Wednesday, February 24, 2010

on working the soul in revision

One of my most splendid and brilliant writing teachers was a man named Jim Heynan. He taught me, by way of an exercise, that being creative and prolific often happens when you're busy living, rather than retreating from, your life.

I was thrilled to see a recent essay of his in Brevity on the soul work of revision. Read it--especially if you didn't catch the "Lincoln" piece in the January 2009 New Yorker. The difference in the two drafts of Lincoln's second inaugural address are profound.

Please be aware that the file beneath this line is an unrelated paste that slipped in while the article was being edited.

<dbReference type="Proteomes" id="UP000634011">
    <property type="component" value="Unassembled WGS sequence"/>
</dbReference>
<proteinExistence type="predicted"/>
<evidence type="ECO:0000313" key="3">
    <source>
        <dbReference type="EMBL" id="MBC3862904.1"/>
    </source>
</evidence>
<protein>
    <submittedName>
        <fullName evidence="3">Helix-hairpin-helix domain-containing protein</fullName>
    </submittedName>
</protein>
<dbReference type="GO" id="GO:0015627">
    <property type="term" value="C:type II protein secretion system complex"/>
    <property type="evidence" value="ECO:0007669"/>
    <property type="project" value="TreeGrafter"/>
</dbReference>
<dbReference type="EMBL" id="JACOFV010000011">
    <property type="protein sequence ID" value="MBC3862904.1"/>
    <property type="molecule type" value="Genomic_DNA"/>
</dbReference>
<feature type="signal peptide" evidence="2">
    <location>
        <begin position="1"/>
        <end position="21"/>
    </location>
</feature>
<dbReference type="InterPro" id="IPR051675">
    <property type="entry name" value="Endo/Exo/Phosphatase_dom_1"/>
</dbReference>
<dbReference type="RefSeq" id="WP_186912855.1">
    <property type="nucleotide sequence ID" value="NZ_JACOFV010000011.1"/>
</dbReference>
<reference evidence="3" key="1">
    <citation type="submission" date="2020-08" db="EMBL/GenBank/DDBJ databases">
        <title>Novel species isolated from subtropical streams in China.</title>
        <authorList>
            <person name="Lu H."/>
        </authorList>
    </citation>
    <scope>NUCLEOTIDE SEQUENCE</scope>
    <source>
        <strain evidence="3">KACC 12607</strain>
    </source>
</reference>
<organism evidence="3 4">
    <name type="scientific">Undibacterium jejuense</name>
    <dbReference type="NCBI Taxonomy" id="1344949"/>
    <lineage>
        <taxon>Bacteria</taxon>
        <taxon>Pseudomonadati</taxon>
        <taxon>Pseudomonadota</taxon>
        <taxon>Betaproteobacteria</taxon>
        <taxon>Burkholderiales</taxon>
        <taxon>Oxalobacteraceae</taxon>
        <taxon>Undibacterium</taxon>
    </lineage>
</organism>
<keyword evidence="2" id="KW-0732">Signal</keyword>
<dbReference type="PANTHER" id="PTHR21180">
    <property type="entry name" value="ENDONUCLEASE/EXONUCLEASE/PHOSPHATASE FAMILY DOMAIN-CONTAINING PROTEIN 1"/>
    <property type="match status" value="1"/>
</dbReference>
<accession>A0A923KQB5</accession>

As for Heynan, as usual, his insight is one I take with me for ever more, as he counsels: "Even in the honing and pruning stage, when you spot language that doesn’t measure up to the sentiment you intended, don’t desert the sentiment too quickly in pursuit of fashion or conformity; stay with the sentiment until you find the words that are both true to the sentiment and satisfying for you."

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